The rumour mill has gone into overdrive ahead of what is widely expected to be the launch of a new iPad today.
Technology giant Apple has invited journalists to what it describes as “a special event” in York Place, London, which will run parallel to an announcement in California, where Apple bosses are expected to unveil their latest product.
The email invite includes a close-up photograph of what appears to be a touch screen device, but the notoriously tight-lipped firm has refused to comment further.
The invitation tells reporters: “We have something you really have to see. And touch.”
One rumour gaining traction with technology pundits is the product’s name, which is predicted to be iPadHD rather then iPad3 — a reference to the much higher resolution screen it is thought to have.
One thing that is certain is that the product will sell regardless of its name — Apple had sold over 55m iPads around the world as of January.
On Monday, Apple revealed that over 25bn apps have been downloaded from its App Store.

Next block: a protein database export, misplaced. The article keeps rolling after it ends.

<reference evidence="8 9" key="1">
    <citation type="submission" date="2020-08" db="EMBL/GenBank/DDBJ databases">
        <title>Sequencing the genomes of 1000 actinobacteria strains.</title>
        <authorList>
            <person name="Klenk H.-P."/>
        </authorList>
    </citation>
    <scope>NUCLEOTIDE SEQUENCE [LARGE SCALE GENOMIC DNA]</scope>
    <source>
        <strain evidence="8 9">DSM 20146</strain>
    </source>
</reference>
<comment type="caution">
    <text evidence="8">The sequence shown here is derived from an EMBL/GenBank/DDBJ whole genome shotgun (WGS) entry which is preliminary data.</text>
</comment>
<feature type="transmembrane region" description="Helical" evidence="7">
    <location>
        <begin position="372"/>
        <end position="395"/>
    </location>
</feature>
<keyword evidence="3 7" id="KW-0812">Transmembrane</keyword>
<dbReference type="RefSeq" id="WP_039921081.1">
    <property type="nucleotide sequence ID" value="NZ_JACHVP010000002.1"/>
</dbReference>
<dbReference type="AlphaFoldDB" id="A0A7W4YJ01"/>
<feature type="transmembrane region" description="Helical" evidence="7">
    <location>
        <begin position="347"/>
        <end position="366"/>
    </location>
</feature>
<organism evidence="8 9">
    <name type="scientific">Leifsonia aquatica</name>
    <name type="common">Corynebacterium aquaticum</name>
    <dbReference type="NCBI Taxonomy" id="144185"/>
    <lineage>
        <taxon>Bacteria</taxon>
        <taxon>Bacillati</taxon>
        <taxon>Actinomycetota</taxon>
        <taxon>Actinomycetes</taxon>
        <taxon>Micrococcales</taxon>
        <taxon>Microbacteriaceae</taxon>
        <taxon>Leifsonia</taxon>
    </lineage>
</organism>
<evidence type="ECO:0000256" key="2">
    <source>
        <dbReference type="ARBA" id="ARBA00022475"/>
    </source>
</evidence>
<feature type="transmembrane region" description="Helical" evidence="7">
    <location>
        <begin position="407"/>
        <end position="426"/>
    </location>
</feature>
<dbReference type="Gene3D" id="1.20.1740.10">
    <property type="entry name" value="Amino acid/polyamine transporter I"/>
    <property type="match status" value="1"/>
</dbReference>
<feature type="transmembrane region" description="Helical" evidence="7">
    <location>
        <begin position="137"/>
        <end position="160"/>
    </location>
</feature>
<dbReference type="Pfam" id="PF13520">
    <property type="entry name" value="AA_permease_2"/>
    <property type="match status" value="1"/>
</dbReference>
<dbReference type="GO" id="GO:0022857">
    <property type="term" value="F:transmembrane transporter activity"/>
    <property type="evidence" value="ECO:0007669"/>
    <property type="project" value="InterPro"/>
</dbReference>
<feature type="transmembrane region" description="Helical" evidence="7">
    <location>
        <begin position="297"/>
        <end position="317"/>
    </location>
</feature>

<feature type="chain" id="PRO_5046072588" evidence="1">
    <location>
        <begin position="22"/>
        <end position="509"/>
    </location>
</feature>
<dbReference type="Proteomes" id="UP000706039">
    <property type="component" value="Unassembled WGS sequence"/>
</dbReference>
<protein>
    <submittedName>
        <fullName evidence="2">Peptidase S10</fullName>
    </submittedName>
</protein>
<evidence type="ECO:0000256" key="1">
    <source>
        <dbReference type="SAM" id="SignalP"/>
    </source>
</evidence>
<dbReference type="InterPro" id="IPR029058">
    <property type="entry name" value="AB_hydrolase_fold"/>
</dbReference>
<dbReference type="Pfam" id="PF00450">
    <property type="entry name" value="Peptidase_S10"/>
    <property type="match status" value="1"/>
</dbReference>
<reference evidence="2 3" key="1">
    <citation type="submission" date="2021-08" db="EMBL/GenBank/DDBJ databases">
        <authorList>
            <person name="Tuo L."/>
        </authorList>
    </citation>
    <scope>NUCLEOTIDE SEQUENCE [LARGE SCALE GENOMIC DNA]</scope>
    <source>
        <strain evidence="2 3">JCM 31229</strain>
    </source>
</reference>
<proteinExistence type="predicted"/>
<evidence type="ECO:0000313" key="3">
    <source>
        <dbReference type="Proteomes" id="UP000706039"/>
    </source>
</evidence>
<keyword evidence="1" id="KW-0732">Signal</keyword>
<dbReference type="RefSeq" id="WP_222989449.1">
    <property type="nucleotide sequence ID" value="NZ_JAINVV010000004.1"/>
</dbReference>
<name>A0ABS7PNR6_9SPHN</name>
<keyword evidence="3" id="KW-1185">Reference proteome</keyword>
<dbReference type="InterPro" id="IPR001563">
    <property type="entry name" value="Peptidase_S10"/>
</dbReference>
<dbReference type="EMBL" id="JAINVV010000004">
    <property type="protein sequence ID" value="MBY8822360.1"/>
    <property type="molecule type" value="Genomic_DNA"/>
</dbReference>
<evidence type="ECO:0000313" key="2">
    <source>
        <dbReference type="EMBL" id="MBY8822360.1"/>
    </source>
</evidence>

Nate Lanxon, editor of the technology website Wired.co.uk, said he expected the latest iPad to “look a lot like the current model” but with a much higher resolution screen.
However, he said that might not be enough to send shoppers out spending their money straight away, adding: “On day one there is less reason to invest in one than three or four months down the line when the developers have got to grips with it and you can see what apps they have built for it.”
Long queues formed outside Apple’s flagship store in Regent St, London, two years ago as hundreds vied to get their hands on the original iPad when it was launched.
Then, Apple was forced to push back its original late April UK launch date because of “overwhelming demand” for the device in the US.
The company, which employs almost 3,000 people in Hollyhill in Cork, sold over 1m iPads in the US in the first 100 days, making it a faster seller than the iPhone.
Apple’s last release was the iPhone 4S, which went on sale in October.
It was launched nine days after Apple’s pioneering former chief executive Steve Jobs died following a pancreatic cancer battle.
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